Analyses the interaction between markets and national/transnational sources of authority and the resulting patterns of power and privilege. Focuses on actors, structures, institutions, norms, and outcomes in world trade, finance, production, and the management of science and technology.
This course focuses on the range of international economic and political factors that will determine what type of job opportunities you will eventually have. Is it true that international trade undermines job opportunities in New Zealand to the benefit of workers in low-wage countries? Will technological change, including the development of artificial intelligence, undermine the avialbility of decent work opportuniities? What effect does economic inequality have on your prospects? How should we prepare ourselves for these challenges?
|Paper title||Global Political Economy|
|Teaching period||Not offered in 2019|
|Domestic Tuition Fees (NZD)||$886.35|
|International Tuition Fees (NZD)||$3,766.35|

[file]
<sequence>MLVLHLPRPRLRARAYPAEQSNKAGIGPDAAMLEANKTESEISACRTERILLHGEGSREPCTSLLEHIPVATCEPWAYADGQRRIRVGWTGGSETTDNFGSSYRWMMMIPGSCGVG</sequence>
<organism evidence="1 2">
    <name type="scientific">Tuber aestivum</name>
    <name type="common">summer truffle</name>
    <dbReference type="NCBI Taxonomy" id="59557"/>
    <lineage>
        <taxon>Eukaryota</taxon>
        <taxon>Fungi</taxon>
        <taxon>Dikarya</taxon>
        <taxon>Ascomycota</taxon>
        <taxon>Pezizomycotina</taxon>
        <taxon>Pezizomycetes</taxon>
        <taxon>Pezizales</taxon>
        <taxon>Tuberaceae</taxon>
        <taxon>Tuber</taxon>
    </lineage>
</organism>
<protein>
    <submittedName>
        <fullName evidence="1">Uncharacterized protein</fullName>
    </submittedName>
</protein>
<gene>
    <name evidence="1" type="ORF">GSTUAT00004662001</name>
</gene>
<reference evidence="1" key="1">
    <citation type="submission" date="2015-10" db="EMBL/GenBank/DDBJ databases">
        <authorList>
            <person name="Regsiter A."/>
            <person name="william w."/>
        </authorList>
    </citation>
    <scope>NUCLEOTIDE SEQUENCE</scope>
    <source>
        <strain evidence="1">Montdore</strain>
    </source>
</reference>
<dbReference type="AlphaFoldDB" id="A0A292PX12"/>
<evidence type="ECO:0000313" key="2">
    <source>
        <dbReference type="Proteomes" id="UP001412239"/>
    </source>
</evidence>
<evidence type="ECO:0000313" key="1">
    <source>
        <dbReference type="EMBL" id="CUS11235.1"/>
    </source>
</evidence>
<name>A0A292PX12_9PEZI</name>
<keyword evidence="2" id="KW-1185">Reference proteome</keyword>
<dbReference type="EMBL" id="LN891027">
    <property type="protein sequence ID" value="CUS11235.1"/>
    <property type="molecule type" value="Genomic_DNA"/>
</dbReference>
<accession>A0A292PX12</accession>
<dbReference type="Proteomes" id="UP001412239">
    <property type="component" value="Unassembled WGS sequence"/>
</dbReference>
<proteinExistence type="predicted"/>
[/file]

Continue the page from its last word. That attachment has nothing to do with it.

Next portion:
- One 100-level POLS paper or 72 points.
- Schedule C
- Arts and Music
- May not be credited together with POLS 231 passed in 2003.
- An interest in national and international affairs is an advantage.
- Teaching staff
- Professor Philip Nel
- Paper Structure
- Class tests, group presentation, and final exam.
- E-reserve on Blackboard.
- Course outline
View a sample course outline for POLS 211. (Students taking this paper should refer to blackboard for the current course outline)
- Graduate Attributes Emphasised
- Global perspective, Critical thinking, Information literacy, Research, Teamwork.
View more information about Otago's graduate attributes.
- Learning Outcomes
- Promotes the ability to:
- Identify and analyse the main features of and trends in the various domains/areas of the global political economy.
- Identify and evaluate the main theoretical perspectives that are used by analysts and decision makers in this field of study.
- Find and interpret data and information on aspects of the global political economy, and relate it to local issues and personal concerns.
- Identify the characteristics of 'good arguments' in this field of study, and to apply these insights in developing your own style of argument.
- Find your way into the scholarly literature produced in this field of study.